Kayo: I Wish You Love (2011)
Should jazz challenge conventions or uphold traditions? While opinions vary on this matter, pianist Kayo Hiraki leans toward the latter school of thought on this all-standards affair. As the daughter of a classical pianist, Hiraki had music flowing through her veins at birth and proved to be a child piano prodigy. She honed her craft at the renowned Kunitachi Music College in Japan, came stateside in 1988 and developed her artistry through studies with the great Barry Harris and Larry Ham, and released her debut album a decade later. Since that time, Hiraki has released a string of leader dates, and when she isn't holding court at Arturo's in New York City's Greenwich Village she even manages to find time to tour Europe and her native Japan.
On I Wish You Love, Hiraki and her trio mates center in on top shelf material and, while everything is fairly straightforward, that doesn't mean it's boring. Guest spots and stylistic variety keep things from getting stale, as Hiraki takes a trip through the familiar. Some of these pieces are given take-me-as-I-am performances that don't necessarily distinguish them from other recordings ("It's You Or No One"), while others stand out for a variety of reasons. Hiraki's introduction to "You And The Night And The Music," which takes the music into classical waltz territory with plenty of delicate oom-pah-pahs, helps breath new life into an old song, and her melodic tag-team work with trumpeter Ryo Sasaki on a low key take of "Autumn In New York" is as pleasant as a breezy walk through Central Park in October. The requisite Latin-influenced numbers come in the form of a samba-ish "So In Love" and a bossa-based "Ceora," while "What Is This Called Love"which highlights the horn work of Sasaki and alto saxophonist Nick Hemptonshifts between swing and Latin surroundings.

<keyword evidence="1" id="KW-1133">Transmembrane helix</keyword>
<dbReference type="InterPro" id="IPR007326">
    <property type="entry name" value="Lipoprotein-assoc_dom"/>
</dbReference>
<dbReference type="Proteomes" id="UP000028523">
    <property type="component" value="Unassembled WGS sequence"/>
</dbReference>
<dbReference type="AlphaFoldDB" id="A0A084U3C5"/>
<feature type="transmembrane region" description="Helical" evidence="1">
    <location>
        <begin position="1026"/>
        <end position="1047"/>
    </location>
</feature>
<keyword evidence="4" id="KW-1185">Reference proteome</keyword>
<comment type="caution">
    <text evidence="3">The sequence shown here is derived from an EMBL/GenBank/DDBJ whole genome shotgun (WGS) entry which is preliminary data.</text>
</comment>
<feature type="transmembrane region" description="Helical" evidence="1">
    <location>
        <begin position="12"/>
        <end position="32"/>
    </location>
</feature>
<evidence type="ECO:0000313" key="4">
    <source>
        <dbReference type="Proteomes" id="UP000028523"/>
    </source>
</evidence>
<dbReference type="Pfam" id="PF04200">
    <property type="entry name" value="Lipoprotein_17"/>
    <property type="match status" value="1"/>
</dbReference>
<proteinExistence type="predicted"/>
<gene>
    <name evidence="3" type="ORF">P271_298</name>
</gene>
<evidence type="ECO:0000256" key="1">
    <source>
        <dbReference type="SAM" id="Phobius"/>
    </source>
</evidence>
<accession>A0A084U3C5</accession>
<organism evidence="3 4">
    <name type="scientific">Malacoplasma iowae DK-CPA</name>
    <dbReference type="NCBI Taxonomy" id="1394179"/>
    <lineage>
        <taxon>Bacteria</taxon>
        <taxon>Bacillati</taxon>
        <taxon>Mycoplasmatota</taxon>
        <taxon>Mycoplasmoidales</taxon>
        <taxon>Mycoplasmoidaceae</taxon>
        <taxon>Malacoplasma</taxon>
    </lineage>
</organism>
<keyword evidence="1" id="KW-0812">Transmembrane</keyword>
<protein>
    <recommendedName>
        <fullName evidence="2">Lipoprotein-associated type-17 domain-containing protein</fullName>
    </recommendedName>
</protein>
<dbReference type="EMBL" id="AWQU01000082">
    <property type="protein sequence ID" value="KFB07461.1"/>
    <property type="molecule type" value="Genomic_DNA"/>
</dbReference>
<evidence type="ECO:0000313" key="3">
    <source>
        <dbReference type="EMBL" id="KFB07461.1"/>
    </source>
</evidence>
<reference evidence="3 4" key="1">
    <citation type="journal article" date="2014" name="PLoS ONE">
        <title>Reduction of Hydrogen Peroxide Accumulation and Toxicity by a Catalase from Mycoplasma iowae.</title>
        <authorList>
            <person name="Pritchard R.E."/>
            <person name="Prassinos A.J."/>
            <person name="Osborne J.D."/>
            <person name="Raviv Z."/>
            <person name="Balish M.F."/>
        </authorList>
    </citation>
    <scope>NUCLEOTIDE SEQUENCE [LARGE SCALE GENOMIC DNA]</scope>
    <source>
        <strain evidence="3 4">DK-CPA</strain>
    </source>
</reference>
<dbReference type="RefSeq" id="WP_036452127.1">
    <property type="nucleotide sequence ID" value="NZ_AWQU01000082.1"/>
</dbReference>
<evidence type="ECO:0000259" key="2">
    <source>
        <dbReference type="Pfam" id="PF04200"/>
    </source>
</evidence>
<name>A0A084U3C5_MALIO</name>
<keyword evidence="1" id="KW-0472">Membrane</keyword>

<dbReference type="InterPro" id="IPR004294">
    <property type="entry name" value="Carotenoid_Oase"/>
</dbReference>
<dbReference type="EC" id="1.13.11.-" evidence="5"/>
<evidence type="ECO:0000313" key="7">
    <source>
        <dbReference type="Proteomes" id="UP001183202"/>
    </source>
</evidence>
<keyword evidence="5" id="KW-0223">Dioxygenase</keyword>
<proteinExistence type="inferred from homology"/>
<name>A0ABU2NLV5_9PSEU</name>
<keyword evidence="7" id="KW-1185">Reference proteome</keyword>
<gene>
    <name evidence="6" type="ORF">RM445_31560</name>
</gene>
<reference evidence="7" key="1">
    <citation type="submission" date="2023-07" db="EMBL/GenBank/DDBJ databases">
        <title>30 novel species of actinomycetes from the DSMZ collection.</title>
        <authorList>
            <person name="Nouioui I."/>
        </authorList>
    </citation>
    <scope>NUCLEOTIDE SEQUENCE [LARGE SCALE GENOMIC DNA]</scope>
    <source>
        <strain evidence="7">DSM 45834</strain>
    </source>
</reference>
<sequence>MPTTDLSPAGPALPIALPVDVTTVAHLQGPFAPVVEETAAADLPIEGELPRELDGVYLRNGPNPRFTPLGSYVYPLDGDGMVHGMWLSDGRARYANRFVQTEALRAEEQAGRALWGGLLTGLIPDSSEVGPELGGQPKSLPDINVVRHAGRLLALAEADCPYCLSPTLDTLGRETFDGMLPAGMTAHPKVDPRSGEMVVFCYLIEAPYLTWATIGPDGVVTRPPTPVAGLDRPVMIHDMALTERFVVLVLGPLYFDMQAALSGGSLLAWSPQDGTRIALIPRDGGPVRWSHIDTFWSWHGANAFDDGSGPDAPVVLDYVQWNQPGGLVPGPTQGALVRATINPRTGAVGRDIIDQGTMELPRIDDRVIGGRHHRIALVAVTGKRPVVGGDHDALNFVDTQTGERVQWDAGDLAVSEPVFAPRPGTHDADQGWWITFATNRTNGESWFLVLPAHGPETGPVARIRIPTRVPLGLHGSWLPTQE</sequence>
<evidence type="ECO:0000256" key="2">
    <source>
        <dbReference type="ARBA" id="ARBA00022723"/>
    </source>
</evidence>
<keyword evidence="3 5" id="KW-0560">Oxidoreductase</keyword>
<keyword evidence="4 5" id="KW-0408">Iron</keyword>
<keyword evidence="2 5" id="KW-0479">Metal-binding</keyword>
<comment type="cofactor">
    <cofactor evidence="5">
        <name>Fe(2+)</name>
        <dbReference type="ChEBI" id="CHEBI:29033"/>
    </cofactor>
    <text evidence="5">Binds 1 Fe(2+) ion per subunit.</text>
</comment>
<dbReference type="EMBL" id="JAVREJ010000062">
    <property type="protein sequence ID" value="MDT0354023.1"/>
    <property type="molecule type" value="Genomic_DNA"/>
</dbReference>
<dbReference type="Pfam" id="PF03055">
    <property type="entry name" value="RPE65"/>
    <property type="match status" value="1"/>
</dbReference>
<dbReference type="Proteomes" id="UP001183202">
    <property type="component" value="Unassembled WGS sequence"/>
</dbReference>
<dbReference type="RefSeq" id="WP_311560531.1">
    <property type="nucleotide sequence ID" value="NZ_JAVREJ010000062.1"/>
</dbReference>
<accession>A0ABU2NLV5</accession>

While Hiraki's piano playing and arranging elevate the majority of these numbers above the pedestrian, her singing doesn't measure up to her other talents. Of the three numbers with vocals, Johnny Mercer's "Dream" is the most successful, due to the succinct nature of the song and the overall vibe of the piece, but "Day By Day" feels uncomfortable and stiff and the title track lacks spirit. While these occasional missteps point to Hiraki's musical Achilles heel, the remainder of the material is, to borrow a line from Cole Porter, easy to love. Hiraki harnesses her piano prowess and releases it on these chestnuts, bringing class and talent to deserving songs of yesteryear.
Track Listing: You And The Night And The Music; It's You Or No One; So In Love; Autumn In New York; Ceora; You Don't Know What Love Is; I Wish You Love; What Is This Thing Called Love; Day By Day; The Night Has A Thousand Eyes; Crazeology; Dream.
Personnel: Kayo Hiraki: piano, vocals (7, 9, 12); Pat O'Leary: bass; Matthew Crawford: drums; Ryo Sasaki: trumpet (4, 8); Nick Hempton: alto saxophone (8, 11).
Record Label: Self Produced